Of course, none of this did a thing to dampen her activism. She was one of many who, in the early 1800s, boycotted any products made with slave labor. In the 1830s, she founded the American Anti-Slavery Society as well as a bi-racial Philadelphia Female Anti-Slavery Society, an organization opposed not only to slavery, but also supported racial equality. She helped organize the Seneca Falls Convention, an 1848 rally for women’s rights, and was seen by many as the grandmother of the women’s suffrage movement. 2This is basic biographical stuff, but I suggest Carol Faulkner Lucretia Mott’s Heresy: Abolition and Women’s Rights in Nineteenth-Century (University of Pennsylvania Press, 2011).
Women and Women First
Louisa McCord, the anti-feminist, used her clearly superior intelligence to insist that women were not, in fact, superior at all. Men were superior, she held, and if women tried to fill that role, they were not even to be considered women, but were acting like men and opposing Nature’s law in doing so.
“Woman, seeking as a woman, may raise her position,” wrote McCord in 1852, “seeking as a man, we repeat, she but degrades it.” She claimed not to be an “undervaluer of women,” but instead “her advocate.” All the while, she claimed that women were indeed “the higher being,” holding a love that men could not understand. 3Louisa McCord “Enfranchisement of Women” in Political and Social Essays (University Press of Virginia, 1995) 109.
Lucretia Mott, the feminist, saw things differently. “I have long wished to see women occupying a more elevated position than that which custom for ages has allotted to her,” she spoke in 1848. Though it’s unlikely that Mott ever heard McCord speak, she addressed such a lecture that McCord might have given – one that was “replete with intellectual beauty, and containing much that was true and excellent.” And yet, she was troubled as it was “fraught with sentiments calculated to retard the progress of women to the high elevation destined by her Creator. I regretted the more that these sentiments should be presented with such intellectual vigor and beauty, because they would be likely to ensnare the young.” 4Lucretia Mott “Discourse on Women” given on December 14, 1849 (Philadelphia: T.B. Peterson, 1850) 3. It’s sort of wonderful to note that Mott, as an older lady, saw the young as they were – seekers of intellectual vigor and beauty.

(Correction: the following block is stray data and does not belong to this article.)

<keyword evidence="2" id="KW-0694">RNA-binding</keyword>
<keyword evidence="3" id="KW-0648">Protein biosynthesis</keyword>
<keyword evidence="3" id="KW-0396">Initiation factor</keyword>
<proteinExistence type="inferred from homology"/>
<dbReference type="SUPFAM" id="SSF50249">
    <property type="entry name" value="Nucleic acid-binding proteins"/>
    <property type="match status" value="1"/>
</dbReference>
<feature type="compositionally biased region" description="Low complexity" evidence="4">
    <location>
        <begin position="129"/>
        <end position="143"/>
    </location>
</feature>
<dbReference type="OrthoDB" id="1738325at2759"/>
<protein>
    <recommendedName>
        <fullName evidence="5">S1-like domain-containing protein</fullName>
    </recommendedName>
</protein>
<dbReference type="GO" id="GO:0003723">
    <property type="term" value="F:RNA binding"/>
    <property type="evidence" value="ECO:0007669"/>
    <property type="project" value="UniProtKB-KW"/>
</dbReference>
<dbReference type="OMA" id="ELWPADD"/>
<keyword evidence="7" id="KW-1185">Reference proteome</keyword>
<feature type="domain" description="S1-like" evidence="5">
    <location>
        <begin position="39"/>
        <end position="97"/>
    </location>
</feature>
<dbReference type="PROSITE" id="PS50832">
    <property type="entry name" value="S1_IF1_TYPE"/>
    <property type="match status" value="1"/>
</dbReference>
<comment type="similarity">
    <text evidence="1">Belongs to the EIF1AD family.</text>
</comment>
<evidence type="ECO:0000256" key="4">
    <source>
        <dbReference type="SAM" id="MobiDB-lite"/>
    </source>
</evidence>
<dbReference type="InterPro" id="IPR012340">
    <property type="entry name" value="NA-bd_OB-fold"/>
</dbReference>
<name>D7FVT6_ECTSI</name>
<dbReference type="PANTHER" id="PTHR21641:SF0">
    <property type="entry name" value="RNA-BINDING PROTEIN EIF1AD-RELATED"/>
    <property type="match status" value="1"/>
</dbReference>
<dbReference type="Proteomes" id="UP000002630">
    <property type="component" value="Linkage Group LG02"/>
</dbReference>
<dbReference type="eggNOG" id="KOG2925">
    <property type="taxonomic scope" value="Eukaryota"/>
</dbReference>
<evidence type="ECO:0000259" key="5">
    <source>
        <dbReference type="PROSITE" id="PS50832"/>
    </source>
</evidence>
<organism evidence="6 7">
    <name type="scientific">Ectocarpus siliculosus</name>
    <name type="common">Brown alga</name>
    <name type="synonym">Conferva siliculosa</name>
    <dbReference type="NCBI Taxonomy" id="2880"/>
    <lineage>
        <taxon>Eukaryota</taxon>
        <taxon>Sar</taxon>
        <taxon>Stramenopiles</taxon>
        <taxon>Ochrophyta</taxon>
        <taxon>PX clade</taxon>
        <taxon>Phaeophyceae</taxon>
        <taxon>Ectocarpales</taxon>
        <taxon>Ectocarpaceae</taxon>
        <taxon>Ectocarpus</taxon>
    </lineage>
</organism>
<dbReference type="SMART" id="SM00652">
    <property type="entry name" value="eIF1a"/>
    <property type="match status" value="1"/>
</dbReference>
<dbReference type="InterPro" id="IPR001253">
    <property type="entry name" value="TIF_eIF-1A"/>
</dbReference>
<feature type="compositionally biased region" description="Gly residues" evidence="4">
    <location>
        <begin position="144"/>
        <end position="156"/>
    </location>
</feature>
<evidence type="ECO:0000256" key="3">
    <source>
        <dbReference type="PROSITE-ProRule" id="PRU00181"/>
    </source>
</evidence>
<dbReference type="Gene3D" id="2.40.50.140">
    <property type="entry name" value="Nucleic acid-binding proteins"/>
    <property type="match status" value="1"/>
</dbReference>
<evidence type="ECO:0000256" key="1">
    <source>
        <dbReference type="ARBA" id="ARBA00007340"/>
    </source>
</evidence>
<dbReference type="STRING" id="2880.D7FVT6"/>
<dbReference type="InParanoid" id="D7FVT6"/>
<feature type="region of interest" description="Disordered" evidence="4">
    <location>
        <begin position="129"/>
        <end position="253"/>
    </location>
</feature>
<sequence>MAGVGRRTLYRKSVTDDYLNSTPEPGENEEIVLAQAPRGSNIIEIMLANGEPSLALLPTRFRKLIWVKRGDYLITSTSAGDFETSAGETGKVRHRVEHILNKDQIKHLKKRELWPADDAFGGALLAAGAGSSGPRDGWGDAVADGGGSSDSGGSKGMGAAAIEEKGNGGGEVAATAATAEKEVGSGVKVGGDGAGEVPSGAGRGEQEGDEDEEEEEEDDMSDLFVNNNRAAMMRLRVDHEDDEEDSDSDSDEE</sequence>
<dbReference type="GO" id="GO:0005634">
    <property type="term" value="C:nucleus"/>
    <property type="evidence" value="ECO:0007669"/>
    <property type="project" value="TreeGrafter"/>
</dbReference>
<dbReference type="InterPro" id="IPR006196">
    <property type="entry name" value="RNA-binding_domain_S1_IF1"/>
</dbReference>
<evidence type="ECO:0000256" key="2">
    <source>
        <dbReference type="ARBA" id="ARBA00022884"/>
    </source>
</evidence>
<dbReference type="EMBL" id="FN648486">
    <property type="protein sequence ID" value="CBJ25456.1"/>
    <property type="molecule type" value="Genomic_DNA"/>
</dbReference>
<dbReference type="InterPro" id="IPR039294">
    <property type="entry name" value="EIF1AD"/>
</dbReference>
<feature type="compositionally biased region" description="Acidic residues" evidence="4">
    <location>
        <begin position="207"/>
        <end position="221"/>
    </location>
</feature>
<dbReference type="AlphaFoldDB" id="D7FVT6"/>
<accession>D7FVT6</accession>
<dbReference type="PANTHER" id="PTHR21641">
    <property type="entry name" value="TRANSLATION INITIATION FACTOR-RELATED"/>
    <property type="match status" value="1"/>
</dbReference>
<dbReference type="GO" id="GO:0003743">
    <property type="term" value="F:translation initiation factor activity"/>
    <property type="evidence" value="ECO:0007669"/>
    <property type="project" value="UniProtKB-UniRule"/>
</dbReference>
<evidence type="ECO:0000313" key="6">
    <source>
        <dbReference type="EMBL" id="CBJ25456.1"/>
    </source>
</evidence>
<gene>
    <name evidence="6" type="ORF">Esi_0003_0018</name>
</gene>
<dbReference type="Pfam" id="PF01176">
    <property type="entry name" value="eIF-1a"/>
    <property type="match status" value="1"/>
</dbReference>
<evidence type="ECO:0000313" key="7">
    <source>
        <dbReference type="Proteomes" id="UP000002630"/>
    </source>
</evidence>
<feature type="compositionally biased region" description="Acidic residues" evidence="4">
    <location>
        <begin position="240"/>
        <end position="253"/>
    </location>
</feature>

The Political – All Hands on the Bad One
According to McCord, women were not supposed to be, as she was herself, political. “[S]he has no need to make her influence felt by a stump speech, or a vote at the polls; she has no need for the exercise of her intellect (and woman, we grant, may have a great, a longing, a hungering intellect, equal to man’s) to be gratified with a seat in Congress, or a scuffle for the ambiguous honour of the Presidency.” 5McCord, 110.
Curiously, when it came to the vote, for a long time Mott agreed with McCord, though for different reasons. She had once believed the political system too corrupt to allow any change at all. But by 1849, she had reconsidered. “Far be it from me to encourage women to vote, or to take an active part in politics, in the present state of government,” said Mott, seeming at first to agree with the traditionalist McCord. “Her right to the elective franchise however, is the same, and should be yielded to her, whether she exercise that right or not. I can see no good reason why woman should not participate in such an assemblage, taking part equally with man.” 6Mott, 15.